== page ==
Pilgrim Nuclear Power Station Returned to Normal Regulatory Oversight

Entergy news release:

Entergy’s Pilgrim Nuclear Power Station was returned to normal, baseline oversight by the Nuclear Regulatory Commission this week, moving the plant from Column 4 to Column 1 in the agency’s Reactor Oversight Program.

The action came following the NRC’s closure of a Confirmatory Action Letter issued in August 2017 that detailed specific actions Entergy committed to complete in order to fully address the plant’s performance issues.

“Each of our 600 employees committed themselves to returning the plant to the NRC’s top regulatory category, which required our performance and corrective actions to undergo thousands of hours of enhanced reviews and inspections over the last two years,” said Brian R. Sullivan, site vice president and Entergy’s top official at the site.

“Since Pilgrim was already slated to be permanently retired by June, I’m sure some wondered whether we would return to normal oversight before shutdown,” Sullivan continued. “The professionalism and pride of our employees was evident every single day, and along with strong support from our company’s nuclear division, are the reasons we have seen greatly improved performance at the site. When people look back years from now at Pilgrim’s nearly 50-year history of service to our region, our legacy will always reflect the dedication, hard work, and commitment of thousands of men and women completely committed to Pilgrim’s safe operation.”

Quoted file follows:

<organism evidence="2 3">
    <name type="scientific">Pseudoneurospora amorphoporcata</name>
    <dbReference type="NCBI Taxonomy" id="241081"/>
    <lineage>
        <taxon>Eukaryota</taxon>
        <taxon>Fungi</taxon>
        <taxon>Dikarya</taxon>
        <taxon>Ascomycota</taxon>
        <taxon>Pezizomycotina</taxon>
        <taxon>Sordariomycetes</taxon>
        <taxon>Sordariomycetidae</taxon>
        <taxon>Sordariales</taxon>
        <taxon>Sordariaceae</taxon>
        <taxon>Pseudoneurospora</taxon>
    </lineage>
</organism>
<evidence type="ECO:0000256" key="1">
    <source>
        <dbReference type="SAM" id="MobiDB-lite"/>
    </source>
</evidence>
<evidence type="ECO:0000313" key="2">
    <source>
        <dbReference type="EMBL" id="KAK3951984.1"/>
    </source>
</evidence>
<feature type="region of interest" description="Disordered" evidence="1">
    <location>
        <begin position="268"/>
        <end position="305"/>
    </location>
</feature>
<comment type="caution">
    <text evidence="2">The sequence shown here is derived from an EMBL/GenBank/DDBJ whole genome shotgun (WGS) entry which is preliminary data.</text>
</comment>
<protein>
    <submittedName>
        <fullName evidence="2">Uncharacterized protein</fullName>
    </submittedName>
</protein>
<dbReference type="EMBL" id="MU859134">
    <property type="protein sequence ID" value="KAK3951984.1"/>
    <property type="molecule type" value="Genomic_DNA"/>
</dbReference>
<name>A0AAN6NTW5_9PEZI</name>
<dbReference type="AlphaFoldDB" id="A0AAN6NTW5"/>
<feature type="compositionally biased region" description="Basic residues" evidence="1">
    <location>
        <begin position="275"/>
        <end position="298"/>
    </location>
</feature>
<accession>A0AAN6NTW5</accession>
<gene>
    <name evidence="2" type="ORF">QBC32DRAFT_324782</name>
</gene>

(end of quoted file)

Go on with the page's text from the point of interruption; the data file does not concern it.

“The employees at Pilgrim are some of the finest nuclear professionals I have known. Their dedication, along with the support from our company’s nuclear division and other plants, was evident throughout this multiyear performance improvement effort,” said Chris Costanzo, senior vice president of nuclear operations for Entergy.

Entergy announced in Oct. 2015 the permanent shutdown of Pilgrim by June 1, 2019.

Entergy has invested more than $600 million in safety and reliability improvements to ensure delivery of hundreds of millions of megawatt hours of safe, reliable, carbon-free power to the region since purchasing Pilgrim from Boston Edison in 1999.

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